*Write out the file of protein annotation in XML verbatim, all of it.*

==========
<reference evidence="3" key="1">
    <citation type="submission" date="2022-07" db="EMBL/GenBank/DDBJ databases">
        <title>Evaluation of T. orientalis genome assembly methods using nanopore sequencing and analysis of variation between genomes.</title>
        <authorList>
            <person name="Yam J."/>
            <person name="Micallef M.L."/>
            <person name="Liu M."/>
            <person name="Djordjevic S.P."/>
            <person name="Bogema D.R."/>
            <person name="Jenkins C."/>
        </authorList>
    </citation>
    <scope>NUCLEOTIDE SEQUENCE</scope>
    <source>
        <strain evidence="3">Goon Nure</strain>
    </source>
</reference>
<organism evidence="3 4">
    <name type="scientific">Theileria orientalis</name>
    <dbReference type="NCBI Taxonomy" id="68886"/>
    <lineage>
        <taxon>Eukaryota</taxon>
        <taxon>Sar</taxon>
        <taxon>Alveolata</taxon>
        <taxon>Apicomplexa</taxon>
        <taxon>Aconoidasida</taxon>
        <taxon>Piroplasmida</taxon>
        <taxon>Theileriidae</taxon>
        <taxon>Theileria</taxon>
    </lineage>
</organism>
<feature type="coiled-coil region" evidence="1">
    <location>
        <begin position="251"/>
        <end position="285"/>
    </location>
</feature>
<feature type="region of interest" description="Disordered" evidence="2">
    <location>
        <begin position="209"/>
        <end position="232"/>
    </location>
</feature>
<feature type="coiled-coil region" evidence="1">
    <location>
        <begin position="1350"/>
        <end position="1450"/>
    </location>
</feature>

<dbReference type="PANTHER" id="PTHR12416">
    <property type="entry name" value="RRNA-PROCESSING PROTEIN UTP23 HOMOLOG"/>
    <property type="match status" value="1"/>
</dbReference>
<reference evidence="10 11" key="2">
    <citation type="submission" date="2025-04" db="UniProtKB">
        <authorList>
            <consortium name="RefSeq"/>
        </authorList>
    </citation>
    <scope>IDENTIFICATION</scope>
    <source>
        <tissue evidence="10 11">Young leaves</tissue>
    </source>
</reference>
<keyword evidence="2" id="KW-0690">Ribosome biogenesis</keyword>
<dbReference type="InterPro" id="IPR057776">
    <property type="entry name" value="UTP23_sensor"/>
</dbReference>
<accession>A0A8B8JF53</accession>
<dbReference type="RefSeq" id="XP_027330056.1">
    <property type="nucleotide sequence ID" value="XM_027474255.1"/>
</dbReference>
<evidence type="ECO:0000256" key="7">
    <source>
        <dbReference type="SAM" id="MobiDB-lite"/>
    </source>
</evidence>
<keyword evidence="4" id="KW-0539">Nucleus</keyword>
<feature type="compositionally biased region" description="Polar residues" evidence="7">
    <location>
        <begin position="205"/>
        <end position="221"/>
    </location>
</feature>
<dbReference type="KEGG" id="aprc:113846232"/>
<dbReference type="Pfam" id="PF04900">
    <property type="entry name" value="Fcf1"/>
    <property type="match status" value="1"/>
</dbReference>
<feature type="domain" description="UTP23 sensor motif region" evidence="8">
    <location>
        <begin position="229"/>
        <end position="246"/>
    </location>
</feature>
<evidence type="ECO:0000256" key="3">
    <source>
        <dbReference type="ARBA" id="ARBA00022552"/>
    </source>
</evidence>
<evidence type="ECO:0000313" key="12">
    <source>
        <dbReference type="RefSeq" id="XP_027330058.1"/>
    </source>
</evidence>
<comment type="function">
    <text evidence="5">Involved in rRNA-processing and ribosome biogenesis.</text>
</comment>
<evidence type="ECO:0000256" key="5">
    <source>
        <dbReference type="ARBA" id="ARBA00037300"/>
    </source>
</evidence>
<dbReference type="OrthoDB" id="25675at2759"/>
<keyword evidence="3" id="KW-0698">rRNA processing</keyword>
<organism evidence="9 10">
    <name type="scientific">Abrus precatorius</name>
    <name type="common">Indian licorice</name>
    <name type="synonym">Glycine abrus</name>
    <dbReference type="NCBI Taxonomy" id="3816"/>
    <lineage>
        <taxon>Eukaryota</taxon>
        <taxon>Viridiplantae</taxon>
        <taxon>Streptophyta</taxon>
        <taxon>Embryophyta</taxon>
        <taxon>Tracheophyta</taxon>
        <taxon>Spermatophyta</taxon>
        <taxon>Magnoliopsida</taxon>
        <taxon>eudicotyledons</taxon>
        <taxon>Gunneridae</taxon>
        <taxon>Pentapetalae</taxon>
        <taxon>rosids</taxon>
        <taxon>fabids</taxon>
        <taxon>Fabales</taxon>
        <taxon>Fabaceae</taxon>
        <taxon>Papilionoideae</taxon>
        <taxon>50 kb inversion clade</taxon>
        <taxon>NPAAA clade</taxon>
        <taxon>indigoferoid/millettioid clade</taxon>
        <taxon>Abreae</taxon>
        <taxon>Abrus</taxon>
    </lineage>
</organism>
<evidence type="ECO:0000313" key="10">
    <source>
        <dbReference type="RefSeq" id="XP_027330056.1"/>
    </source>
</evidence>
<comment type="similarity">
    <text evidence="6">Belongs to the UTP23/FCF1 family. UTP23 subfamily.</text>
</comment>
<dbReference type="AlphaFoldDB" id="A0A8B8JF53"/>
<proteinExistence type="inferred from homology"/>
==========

<reference evidence="3" key="1">
    <citation type="submission" date="2022-07" db="EMBL/GenBank/DDBJ databases">
        <title>Evaluation of T. orientalis genome assembly methods using nanopore sequencing and analysis of variation between genomes.</title>
        <authorList>
            <person name="Yam J."/>
            <person name="Micallef M.L."/>
            <person name="Liu M."/>
            <person name="Djordjevic S.P."/>
            <person name="Bogema D.R."/>
            <person name="Jenkins C."/>
        </authorList>
    </citation>
    <scope>NUCLEOTIDE SEQUENCE</scope>
    <source>
        <strain evidence="3">Goon Nure</strain>
    </source>
</reference>
<organism evidence="3 4">
    <name type="scientific">Theileria orientalis</name>
    <dbReference type="NCBI Taxonomy" id="68886"/>
    <lineage>
        <taxon>Eukaryota</taxon>
        <taxon>Sar</taxon>
        <taxon>Alveolata</taxon>
        <taxon>Apicomplexa</taxon>
        <taxon>Aconoidasida</taxon>
        <taxon>Piroplasmida</taxon>
        <taxon>Theileriidae</taxon>
        <taxon>Theileria</taxon>
    </lineage>
</organism>
<feature type="coiled-coil region" evidence="1">
    <location>
        <begin position="251"/>
        <end position="285"/>
    </location>
</feature>
<feature type="region of interest" description="Disordered" evidence="2">
    <location>
        <begin position="209"/>
        <end position="232"/>
    </location>
</feature>
<feature type="coiled-coil region" evidence="1">
    <location>
        <begin position="1350"/>
        <end position="1450"/>
    </location>
</feature>

<dbReference type="PANTHER" id="PTHR12416">
    <property type="entry name" value="RRNA-PROCESSING PROTEIN UTP23 HOMOLOG"/>
    <property type="match status" value="1"/>
</dbReference>
<reference evidence="10 11" key="2">
    <citation type="submission" date="2025-04" db="UniProtKB">
        <authorList>
            <consortium name="RefSeq"/>
        </authorList>
    </citation>
    <scope>IDENTIFICATION</scope>
    <source>
        <tissue evidence="10 11">Young leaves</tissue>
    </source>
</reference>
<keyword evidence="2" id="KW-0690">Ribosome biogenesis</keyword>
<dbReference type="InterPro" id="IPR057776">
    <property type="entry name" value="UTP23_sensor"/>
</dbReference>
<accession>A0A8B8JF53</accession>
<dbReference type="RefSeq" id="XP_027330056.1">
    <property type="nucleotide sequence ID" value="XM_027474255.1"/>
</dbReference>
<evidence type="ECO:0000256" key="7">
    <source>
        <dbReference type="SAM" id="MobiDB-lite"/>
    </source>
</evidence>
<keyword evidence="4" id="KW-0539">Nucleus</keyword>
<feature type="compositionally biased region" description="Polar residues" evidence="7">
    <location>
        <begin position="205"/>
        <end position="221"/>
    </location>
</feature>
<dbReference type="KEGG" id="aprc:113846232"/>
<dbReference type="Pfam" id="PF04900">
    <property type="entry name" value="Fcf1"/>
    <property type="match status" value="1"/>
</dbReference>
<feature type="domain" description="UTP23 sensor motif region" evidence="8">
    <location>
        <begin position="229"/>
        <end position="246"/>
    </location>
</feature>
<evidence type="ECO:0000256" key="3">
    <source>
        <dbReference type="ARBA" id="ARBA00022552"/>
    </source>
</evidence>
<evidence type="ECO:0000313" key="12">
    <source>
        <dbReference type="RefSeq" id="XP_027330058.1"/>
    </source>
</evidence>
<comment type="function">
    <text evidence="5">Involved in rRNA-processing and ribosome biogenesis.</text>
</comment>
<evidence type="ECO:0000256" key="5">
    <source>
        <dbReference type="ARBA" id="ARBA00037300"/>
    </source>
</evidence>
<dbReference type="OrthoDB" id="25675at2759"/>
<keyword evidence="3" id="KW-0698">rRNA processing</keyword>
<organism evidence="9 10">
    <name type="scientific">Abrus precatorius</name>
    <name type="common">Indian licorice</name>
    <name type="synonym">Glycine abrus</name>
    <dbReference type="NCBI Taxonomy" id="3816"/>
    <lineage>
        <taxon>Eukaryota</taxon>
        <taxon>Viridiplantae</taxon>
        <taxon>Streptophyta</taxon>
        <taxon>Embryophyta</taxon>
        <taxon>Tracheophyta</taxon>
        <taxon>Spermatophyta</taxon>
        <taxon>Magnoliopsida</taxon>
        <taxon>eudicotyledons</taxon>
        <taxon>Gunneridae</taxon>
        <taxon>Pentapetalae</taxon>
        <taxon>rosids</taxon>
        <taxon>fabids</taxon>
        <taxon>Fabales</taxon>
        <taxon>Fabaceae</taxon>
        <taxon>Papilionoideae</taxon>
        <taxon>50 kb inversion clade</taxon>
        <taxon>NPAAA clade</taxon>
        <taxon>indigoferoid/millettioid clade</taxon>
        <taxon>Abreae</taxon>
        <taxon>Abrus</taxon>
    </lineage>
</organism>
<evidence type="ECO:0000313" key="10">
    <source>
        <dbReference type="RefSeq" id="XP_027330056.1"/>
    </source>
</evidence>
<comment type="similarity">
    <text evidence="6">Belongs to the UTP23/FCF1 family. UTP23 subfamily.</text>
</comment>
<dbReference type="AlphaFoldDB" id="A0A8B8JF53"/>
<proteinExistence type="inferred from homology"/>